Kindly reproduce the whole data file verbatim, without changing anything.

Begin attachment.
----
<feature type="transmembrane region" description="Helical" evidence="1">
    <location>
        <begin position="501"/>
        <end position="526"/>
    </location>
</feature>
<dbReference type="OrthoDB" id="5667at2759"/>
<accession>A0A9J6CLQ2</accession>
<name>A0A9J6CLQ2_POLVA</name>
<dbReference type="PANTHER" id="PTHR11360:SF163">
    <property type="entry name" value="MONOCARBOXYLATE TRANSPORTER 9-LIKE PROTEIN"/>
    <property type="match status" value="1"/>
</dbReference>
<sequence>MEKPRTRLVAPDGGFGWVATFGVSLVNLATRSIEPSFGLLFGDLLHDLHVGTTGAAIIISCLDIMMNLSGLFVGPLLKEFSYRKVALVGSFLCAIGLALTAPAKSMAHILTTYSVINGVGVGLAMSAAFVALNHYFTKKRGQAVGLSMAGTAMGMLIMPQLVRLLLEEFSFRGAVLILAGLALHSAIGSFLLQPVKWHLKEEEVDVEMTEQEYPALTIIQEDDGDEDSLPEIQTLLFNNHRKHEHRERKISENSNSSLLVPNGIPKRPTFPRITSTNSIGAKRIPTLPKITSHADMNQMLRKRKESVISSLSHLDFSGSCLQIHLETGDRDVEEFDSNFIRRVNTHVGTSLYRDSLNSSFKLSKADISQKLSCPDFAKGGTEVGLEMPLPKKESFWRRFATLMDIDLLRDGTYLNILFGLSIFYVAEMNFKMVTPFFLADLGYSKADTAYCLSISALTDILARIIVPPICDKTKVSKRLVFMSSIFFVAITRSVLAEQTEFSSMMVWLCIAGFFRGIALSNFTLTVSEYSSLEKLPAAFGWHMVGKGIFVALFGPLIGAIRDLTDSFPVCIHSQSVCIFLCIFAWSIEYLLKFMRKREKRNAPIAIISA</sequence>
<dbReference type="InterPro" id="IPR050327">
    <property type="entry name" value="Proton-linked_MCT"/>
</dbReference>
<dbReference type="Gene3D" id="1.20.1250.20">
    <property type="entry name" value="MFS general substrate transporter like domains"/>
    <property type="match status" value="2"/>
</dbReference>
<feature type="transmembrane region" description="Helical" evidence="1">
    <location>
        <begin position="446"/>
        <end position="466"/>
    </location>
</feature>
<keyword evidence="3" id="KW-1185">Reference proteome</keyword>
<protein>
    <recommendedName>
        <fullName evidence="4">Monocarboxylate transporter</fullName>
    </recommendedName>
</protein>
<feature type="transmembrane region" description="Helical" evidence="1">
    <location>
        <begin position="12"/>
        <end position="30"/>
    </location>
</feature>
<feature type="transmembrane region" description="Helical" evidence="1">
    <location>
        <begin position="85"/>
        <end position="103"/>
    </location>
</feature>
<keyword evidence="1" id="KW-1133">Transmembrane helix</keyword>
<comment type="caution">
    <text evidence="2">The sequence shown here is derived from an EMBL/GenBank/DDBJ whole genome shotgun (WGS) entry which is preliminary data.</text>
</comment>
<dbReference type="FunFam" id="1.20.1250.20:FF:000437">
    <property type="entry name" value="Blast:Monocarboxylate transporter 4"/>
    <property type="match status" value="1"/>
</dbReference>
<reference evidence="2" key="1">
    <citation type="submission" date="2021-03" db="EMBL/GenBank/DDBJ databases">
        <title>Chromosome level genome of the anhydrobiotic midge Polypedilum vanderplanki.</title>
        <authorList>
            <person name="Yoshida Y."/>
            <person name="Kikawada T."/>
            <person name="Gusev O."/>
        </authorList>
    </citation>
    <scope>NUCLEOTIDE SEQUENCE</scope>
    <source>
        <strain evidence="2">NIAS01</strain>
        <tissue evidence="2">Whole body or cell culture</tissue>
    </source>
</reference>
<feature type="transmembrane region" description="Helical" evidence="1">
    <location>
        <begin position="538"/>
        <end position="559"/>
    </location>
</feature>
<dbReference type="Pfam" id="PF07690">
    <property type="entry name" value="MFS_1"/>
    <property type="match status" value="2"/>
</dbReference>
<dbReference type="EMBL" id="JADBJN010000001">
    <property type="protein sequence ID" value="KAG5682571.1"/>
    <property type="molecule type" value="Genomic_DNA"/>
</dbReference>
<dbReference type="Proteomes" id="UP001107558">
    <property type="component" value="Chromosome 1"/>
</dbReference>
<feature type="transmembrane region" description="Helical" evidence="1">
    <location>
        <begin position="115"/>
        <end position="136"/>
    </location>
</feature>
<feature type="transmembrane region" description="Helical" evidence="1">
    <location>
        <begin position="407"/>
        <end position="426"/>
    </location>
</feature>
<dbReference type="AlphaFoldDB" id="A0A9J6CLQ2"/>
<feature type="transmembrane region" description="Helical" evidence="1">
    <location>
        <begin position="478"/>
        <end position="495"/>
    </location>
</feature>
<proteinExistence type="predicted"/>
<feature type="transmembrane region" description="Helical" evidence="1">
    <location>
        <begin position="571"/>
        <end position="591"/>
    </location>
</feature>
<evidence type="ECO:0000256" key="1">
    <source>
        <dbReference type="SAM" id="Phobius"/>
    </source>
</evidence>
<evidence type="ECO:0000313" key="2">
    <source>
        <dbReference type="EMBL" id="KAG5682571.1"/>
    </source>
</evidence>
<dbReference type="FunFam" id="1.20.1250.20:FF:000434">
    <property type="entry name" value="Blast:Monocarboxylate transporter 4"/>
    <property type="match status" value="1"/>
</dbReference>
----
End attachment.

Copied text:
<feature type="transmembrane region" description="Helical" evidence="1">
    <location>
        <begin position="501"/>
        <end position="526"/>
    </location>
</feature>
<dbReference type="OrthoDB" id="5667at2759"/>
<accession>A0A9J6CLQ2</accession>
<name>A0A9J6CLQ2_POLVA</name>
<dbReference type="PANTHER" id="PTHR11360:SF163">
    <property type="entry name" value="MONOCARBOXYLATE TRANSPORTER 9-LIKE PROTEIN"/>
    <property type="match status" value="1"/>
</dbReference>
<sequence>MEKPRTRLVAPDGGFGWVATFGVSLVNLATRSIEPSFGLLFGDLLHDLHVGTTGAAIIISCLDIMMNLSGLFVGPLLKEFSYRKVALVGSFLCAIGLALTAPAKSMAHILTTYSVINGVGVGLAMSAAFVALNHYFTKKRGQAVGLSMAGTAMGMLIMPQLVRLLLEEFSFRGAVLILAGLALHSAIGSFLLQPVKWHLKEEEVDVEMTEQEYPALTIIQEDDGDEDSLPEIQTLLFNNHRKHEHRERKISENSNSSLLVPNGIPKRPTFPRITSTNSIGAKRIPTLPKITSHADMNQMLRKRKESVISSLSHLDFSGSCLQIHLETGDRDVEEFDSNFIRRVNTHVGTSLYRDSLNSSFKLSKADISQKLSCPDFAKGGTEVGLEMPLPKKESFWRRFATLMDIDLLRDGTYLNILFGLSIFYVAEMNFKMVTPFFLADLGYSKADTAYCLSISALTDILARIIVPPICDKTKVSKRLVFMSSIFFVAITRSVLAEQTEFSSMMVWLCIAGFFRGIALSNFTLTVSEYSSLEKLPAAFGWHMVGKGIFVALFGPLIGAIRDLTDSFPVCIHSQSVCIFLCIFAWSIEYLLKFMRKREKRNAPIAIISA</sequence>
<dbReference type="InterPro" id="IPR050327">
    <property type="entry name" value="Proton-linked_MCT"/>
</dbReference>
<dbReference type="Gene3D" id="1.20.1250.20">
    <property type="entry name" value="MFS general substrate transporter like domains"/>
    <property type="match status" value="2"/>
</dbReference>
<feature type="transmembrane region" description="Helical" evidence="1">
    <location>
        <begin position="446"/>
        <end position="466"/>
    </location>
</feature>
<keyword evidence="3" id="KW-1185">Reference proteome</keyword>
<protein>
    <recommendedName>
        <fullName evidence="4">Monocarboxylate transporter</fullName>
    </recommendedName>
</protein>
<feature type="transmembrane region" description="Helical" evidence="1">
    <location>
        <begin position="12"/>
        <end position="30"/>
    </location>
</feature>
<feature type="transmembrane region" description="Helical" evidence="1">
    <location>
        <begin position="85"/>
        <end position="103"/>
    </location>
</feature>
<keyword evidence="1" id="KW-1133">Transmembrane helix</keyword>
<comment type="caution">
    <text evidence="2">The sequence shown here is derived from an EMBL/GenBank/DDBJ whole genome shotgun (WGS) entry which is preliminary data.</text>
</comment>
<dbReference type="FunFam" id="1.20.1250.20:FF:000437">
    <property type="entry name" value="Blast:Monocarboxylate transporter 4"/>
    <property type="match status" value="1"/>
</dbReference>
<reference evidence="2" key="1">
    <citation type="submission" date="2021-03" db="EMBL/GenBank/DDBJ databases">
        <title>Chromosome level genome of the anhydrobiotic midge Polypedilum vanderplanki.</title>
        <authorList>
            <person name="Yoshida Y."/>
            <person name="Kikawada T."/>
            <person name="Gusev O."/>
        </authorList>
    </citation>
    <scope>NUCLEOTIDE SEQUENCE</scope>
    <source>
        <strain evidence="2">NIAS01</strain>
        <tissue evidence="2">Whole body or cell culture</tissue>
    </source>
</reference>
<feature type="transmembrane region" description="Helical" evidence="1">
    <location>
        <begin position="538"/>
        <end position="559"/>
    </location>
</feature>
<dbReference type="Pfam" id="PF07690">
    <property type="entry name" value="MFS_1"/>
    <property type="match status" value="2"/>
</dbReference>
<dbReference type="EMBL" id="JADBJN010000001">
    <property type="protein sequence ID" value="KAG5682571.1"/>
    <property type="molecule type" value="Genomic_DNA"/>
</dbReference>
<dbReference type="Proteomes" id="UP001107558">
    <property type="component" value="Chromosome 1"/>
</dbReference>
<feature type="transmembrane region" description="Helical" evidence="1">
    <location>
        <begin position="115"/>
        <end position="136"/>
    </location>
</feature>
<feature type="transmembrane region" description="Helical" evidence="1">
    <location>
        <begin position="407"/>
        <end position="426"/>
    </location>
</feature>
<dbReference type="AlphaFoldDB" id="A0A9J6CLQ2"/>
<feature type="transmembrane region" description="Helical" evidence="1">
    <location>
        <begin position="478"/>
        <end position="495"/>
    </location>
</feature>
<proteinExistence type="predicted"/>
<feature type="transmembrane region" description="Helical" evidence="1">
    <location>
        <begin position="571"/>
        <end position="591"/>
    </location>
</feature>
<evidence type="ECO:0000256" key="1">
    <source>
        <dbReference type="SAM" id="Phobius"/>
    </source>
</evidence>
<evidence type="ECO:0000313" key="2">
    <source>
        <dbReference type="EMBL" id="KAG5682571.1"/>
    </source>
</evidence>
<dbReference type="FunFam" id="1.20.1250.20:FF:000434">
    <property type="entry name" value="Blast:Monocarboxylate transporter 4"/>
    <property type="match status" value="1"/>
</dbReference>